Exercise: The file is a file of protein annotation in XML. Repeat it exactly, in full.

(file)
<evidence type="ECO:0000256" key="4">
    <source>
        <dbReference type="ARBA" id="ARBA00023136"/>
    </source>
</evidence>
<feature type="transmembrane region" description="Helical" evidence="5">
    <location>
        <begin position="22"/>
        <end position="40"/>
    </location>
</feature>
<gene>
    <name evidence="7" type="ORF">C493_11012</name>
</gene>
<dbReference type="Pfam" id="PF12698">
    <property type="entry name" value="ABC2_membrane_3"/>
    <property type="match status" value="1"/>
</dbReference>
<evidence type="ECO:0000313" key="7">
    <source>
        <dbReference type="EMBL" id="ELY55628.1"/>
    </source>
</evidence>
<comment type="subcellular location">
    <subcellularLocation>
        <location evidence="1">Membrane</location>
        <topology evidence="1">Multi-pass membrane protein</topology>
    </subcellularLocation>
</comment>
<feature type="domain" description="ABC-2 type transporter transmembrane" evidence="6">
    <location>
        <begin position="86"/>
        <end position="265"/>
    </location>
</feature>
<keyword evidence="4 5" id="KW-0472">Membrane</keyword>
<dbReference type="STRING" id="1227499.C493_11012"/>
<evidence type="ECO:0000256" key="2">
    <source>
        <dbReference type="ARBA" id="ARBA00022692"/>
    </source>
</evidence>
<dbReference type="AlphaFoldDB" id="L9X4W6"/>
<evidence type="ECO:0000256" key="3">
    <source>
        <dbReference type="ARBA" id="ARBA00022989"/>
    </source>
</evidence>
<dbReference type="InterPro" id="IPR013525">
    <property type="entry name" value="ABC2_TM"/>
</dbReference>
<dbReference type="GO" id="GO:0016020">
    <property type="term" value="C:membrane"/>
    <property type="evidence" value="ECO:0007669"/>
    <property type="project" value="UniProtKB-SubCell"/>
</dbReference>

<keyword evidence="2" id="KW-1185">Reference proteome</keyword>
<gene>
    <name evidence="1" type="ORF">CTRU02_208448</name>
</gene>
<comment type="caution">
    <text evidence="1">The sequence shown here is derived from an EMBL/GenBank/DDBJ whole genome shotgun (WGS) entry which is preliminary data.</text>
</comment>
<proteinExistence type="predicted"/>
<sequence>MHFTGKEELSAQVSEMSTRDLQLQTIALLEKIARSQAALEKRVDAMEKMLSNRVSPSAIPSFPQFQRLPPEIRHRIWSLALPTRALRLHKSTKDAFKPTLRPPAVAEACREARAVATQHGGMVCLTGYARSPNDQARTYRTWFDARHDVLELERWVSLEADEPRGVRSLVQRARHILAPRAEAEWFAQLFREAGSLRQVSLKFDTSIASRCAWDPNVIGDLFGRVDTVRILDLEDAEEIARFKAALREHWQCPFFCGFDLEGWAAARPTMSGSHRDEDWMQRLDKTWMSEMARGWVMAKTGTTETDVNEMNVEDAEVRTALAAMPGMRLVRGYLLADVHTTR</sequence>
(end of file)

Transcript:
<evidence type="ECO:0000256" key="4">
    <source>
        <dbReference type="ARBA" id="ARBA00023136"/>
    </source>
</evidence>
<feature type="transmembrane region" description="Helical" evidence="5">
    <location>
        <begin position="22"/>
        <end position="40"/>
    </location>
</feature>
<gene>
    <name evidence="7" type="ORF">C493_11012</name>
</gene>
<dbReference type="Pfam" id="PF12698">
    <property type="entry name" value="ABC2_membrane_3"/>
    <property type="match status" value="1"/>
</dbReference>
<evidence type="ECO:0000313" key="7">
    <source>
        <dbReference type="EMBL" id="ELY55628.1"/>
    </source>
</evidence>
<comment type="subcellular location">
    <subcellularLocation>
        <location evidence="1">Membrane</location>
        <topology evidence="1">Multi-pass membrane protein</topology>
    </subcellularLocation>
</comment>
<feature type="domain" description="ABC-2 type transporter transmembrane" evidence="6">
    <location>
        <begin position="86"/>
        <end position="265"/>
    </location>
</feature>
<keyword evidence="4 5" id="KW-0472">Membrane</keyword>
<dbReference type="STRING" id="1227499.C493_11012"/>
<evidence type="ECO:0000256" key="2">
    <source>
        <dbReference type="ARBA" id="ARBA00022692"/>
    </source>
</evidence>
<dbReference type="AlphaFoldDB" id="L9X4W6"/>
<evidence type="ECO:0000256" key="3">
    <source>
        <dbReference type="ARBA" id="ARBA00022989"/>
    </source>
</evidence>
<dbReference type="InterPro" id="IPR013525">
    <property type="entry name" value="ABC2_TM"/>
</dbReference>
<dbReference type="GO" id="GO:0016020">
    <property type="term" value="C:membrane"/>
    <property type="evidence" value="ECO:0007669"/>
    <property type="project" value="UniProtKB-SubCell"/>
</dbReference>

<keyword evidence="2" id="KW-1185">Reference proteome</keyword>
<gene>
    <name evidence="1" type="ORF">CTRU02_208448</name>
</gene>
<comment type="caution">
    <text evidence="1">The sequence shown here is derived from an EMBL/GenBank/DDBJ whole genome shotgun (WGS) entry which is preliminary data.</text>
</comment>
<proteinExistence type="predicted"/>
<sequence>MHFTGKEELSAQVSEMSTRDLQLQTIALLEKIARSQAALEKRVDAMEKMLSNRVSPSAIPSFPQFQRLPPEIRHRIWSLALPTRALRLHKSTKDAFKPTLRPPAVAEACREARAVATQHGGMVCLTGYARSPNDQARTYRTWFDARHDVLELERWVSLEADEPRGVRSLVQRARHILAPRAEAEWFAQLFREAGSLRQVSLKFDTSIASRCAWDPNVIGDLFGRVDTVRILDLEDAEEIARFKAALREHWQCPFFCGFDLEGWAAARPTMSGSHRDEDWMQRLDKTWMSEMARGWVMAKTGTTETDVNEMNVEDAEVRTALAAMPGMRLVRGYLLADVHTTR</sequence>